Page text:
The Grand River Dam Authority’s (GRDA) Board of Directors gave their unanimous approval for the selection of MPSA to supply a natural gas powered M501J Gas Turbine, SRT-50 Steam Turbine and associated electric Generators for installation at the proposed new Unit #3 at their existing power generation facility in Cho
Natural gas and oil production has gone way up the past few years here in the United States. A few years ago there were many skeptics who thought that the newly produced shale franking gas and oil production was only a bubble to soon pop, but now the experts all seem to agree that US gas and oil production is here to stay for the long run.
Most operators require that a gas turbine can operate over a reasonably wide range of fuels. Specifically, in pipeline and gas field duty, there is an expectation that a gas turbine can operate over a significant Wobbe Index range.
Due to a multitude of technical reasons such as weight, size and considerable shaking forces, emergency piston type diesel generators cannot be included in a watertight building or be placed at an elevation high enough to protect them from flood waters.
The future of the Texas electric market will very likely include substantial amounts of renewable energy and gas-fired power, economists with The Brattle Group find in a new report prepared for the Texas Clean Energy Coalition (TCEC).
"Exploring Natural Gas and Renewables in ERCOT, Part II: Future Generation Scenarios for Texas" provides a 20-year outlook for natural gas and renewable power in Texas. It is the first examination of its kind to be conducted and shared publicly in Texas.
The U.S. Energy Information Administration's Annual Energy Outlook early release report says that projected low prices for natural gas make it a very attractive fuel for new generating capacity. In some areas, natural gas-fired generation replaces generation formerly supplied by coal and nuclear plants.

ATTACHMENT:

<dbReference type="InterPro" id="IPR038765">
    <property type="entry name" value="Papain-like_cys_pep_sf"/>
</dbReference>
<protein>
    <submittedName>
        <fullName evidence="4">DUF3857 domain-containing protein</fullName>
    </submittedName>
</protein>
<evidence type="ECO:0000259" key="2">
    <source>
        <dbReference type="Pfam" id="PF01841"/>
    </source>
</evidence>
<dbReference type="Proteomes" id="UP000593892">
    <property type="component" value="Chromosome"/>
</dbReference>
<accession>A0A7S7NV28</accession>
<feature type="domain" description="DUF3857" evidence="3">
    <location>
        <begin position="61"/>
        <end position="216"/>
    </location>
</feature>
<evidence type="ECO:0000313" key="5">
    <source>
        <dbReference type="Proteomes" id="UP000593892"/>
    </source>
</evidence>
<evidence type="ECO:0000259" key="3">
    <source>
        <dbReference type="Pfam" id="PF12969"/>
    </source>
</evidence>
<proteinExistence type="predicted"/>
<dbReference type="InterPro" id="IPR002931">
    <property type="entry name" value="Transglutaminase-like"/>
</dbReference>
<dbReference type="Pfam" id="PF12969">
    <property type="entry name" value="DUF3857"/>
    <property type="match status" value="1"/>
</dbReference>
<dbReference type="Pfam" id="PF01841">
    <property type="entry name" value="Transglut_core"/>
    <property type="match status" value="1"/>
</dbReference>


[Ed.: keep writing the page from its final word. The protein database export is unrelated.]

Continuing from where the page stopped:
Georgia has an abundance of renewable power sources, such as hydro and wind. Georgia's grid network was not designed as a network for an independent state, as it was part of the power supply in the Caucasus that was linked to the Soviet republics.
Forecast International predicts sales of 1,072 gas turbines for electrical power production in 2014, increasing steadily to 1,300 units by 2023. The value of production will be $18.4 billion in 2014, rising to $22.3 billion by 2023.
(This is the second part of the article. Please click here for the first part)
Coal-plant operators in the U.S. and Canada have announced plans to close a significant portion of their coal fleet. The following table contains a summary of coal plant retirements, by year of shutdown, tracked by Industrial Info. Data for 2010-2013 reflects actual plant closures while data for 2014-2017 shows the date of planned closures.
New-build coal generation has been severely curtailed in recent years, a victim of ever-toughening regulations on emissions, state and federal support for renewables, and the dramatic expansion of domestic natural gas supplies through horizontal drilling and hydraulic fracturing.